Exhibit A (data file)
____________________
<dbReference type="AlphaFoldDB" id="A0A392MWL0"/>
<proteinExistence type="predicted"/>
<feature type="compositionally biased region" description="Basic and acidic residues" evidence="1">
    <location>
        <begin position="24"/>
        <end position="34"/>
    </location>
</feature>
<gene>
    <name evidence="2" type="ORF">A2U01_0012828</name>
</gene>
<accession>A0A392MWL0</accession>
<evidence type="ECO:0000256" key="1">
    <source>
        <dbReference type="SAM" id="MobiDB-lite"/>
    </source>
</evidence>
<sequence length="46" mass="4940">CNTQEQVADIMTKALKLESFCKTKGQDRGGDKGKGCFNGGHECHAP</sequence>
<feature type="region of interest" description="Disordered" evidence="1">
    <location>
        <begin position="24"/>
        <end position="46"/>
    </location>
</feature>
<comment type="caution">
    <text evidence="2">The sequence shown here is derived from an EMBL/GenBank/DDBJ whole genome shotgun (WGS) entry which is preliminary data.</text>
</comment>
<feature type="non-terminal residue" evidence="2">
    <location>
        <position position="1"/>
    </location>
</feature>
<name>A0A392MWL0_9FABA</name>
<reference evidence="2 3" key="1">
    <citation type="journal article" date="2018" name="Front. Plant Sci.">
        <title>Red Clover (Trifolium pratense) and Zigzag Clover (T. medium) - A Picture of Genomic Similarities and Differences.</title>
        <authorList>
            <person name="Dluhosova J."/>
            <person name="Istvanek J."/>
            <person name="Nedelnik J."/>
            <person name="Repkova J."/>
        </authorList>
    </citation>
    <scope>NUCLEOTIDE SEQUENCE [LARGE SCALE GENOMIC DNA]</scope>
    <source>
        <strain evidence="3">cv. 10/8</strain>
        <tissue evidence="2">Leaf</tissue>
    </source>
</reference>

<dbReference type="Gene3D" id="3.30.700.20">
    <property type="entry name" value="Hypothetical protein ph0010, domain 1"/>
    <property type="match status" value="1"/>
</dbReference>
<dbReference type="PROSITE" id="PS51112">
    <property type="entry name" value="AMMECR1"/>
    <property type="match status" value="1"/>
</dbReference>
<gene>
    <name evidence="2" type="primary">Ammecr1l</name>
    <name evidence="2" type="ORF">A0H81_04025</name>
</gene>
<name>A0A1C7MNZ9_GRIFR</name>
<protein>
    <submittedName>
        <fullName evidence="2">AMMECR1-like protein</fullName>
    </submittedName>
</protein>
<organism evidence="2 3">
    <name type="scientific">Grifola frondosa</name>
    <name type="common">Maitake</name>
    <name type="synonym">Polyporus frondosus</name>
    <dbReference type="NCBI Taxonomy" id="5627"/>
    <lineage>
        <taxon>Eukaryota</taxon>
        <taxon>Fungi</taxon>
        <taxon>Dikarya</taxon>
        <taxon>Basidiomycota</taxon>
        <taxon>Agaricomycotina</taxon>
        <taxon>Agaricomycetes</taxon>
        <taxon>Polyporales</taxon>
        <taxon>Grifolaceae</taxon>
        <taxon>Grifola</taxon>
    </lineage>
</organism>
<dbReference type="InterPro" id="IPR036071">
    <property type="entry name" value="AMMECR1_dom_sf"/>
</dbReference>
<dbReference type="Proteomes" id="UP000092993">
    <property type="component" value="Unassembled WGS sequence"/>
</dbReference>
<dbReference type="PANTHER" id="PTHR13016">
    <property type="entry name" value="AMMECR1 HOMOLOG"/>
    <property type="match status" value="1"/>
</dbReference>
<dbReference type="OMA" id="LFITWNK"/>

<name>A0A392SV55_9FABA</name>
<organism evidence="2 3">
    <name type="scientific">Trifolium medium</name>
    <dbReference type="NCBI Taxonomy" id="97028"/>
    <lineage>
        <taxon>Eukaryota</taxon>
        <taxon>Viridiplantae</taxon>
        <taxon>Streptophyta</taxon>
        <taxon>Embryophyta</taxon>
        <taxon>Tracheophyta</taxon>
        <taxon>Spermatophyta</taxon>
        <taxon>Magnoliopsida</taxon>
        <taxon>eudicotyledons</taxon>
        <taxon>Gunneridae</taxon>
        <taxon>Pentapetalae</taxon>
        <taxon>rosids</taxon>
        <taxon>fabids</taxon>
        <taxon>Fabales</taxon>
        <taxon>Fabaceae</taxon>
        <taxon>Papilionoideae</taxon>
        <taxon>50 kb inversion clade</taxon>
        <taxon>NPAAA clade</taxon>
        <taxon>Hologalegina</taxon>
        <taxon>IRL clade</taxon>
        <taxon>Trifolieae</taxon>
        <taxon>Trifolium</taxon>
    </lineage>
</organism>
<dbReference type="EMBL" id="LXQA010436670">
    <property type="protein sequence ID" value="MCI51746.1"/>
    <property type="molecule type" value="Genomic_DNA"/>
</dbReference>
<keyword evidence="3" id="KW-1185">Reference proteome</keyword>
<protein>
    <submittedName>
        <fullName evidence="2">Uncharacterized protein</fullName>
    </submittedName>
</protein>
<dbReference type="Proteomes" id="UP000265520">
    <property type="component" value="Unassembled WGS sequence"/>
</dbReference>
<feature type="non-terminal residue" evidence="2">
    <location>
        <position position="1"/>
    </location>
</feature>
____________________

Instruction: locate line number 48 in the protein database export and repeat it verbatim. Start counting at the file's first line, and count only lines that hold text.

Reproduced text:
    </source>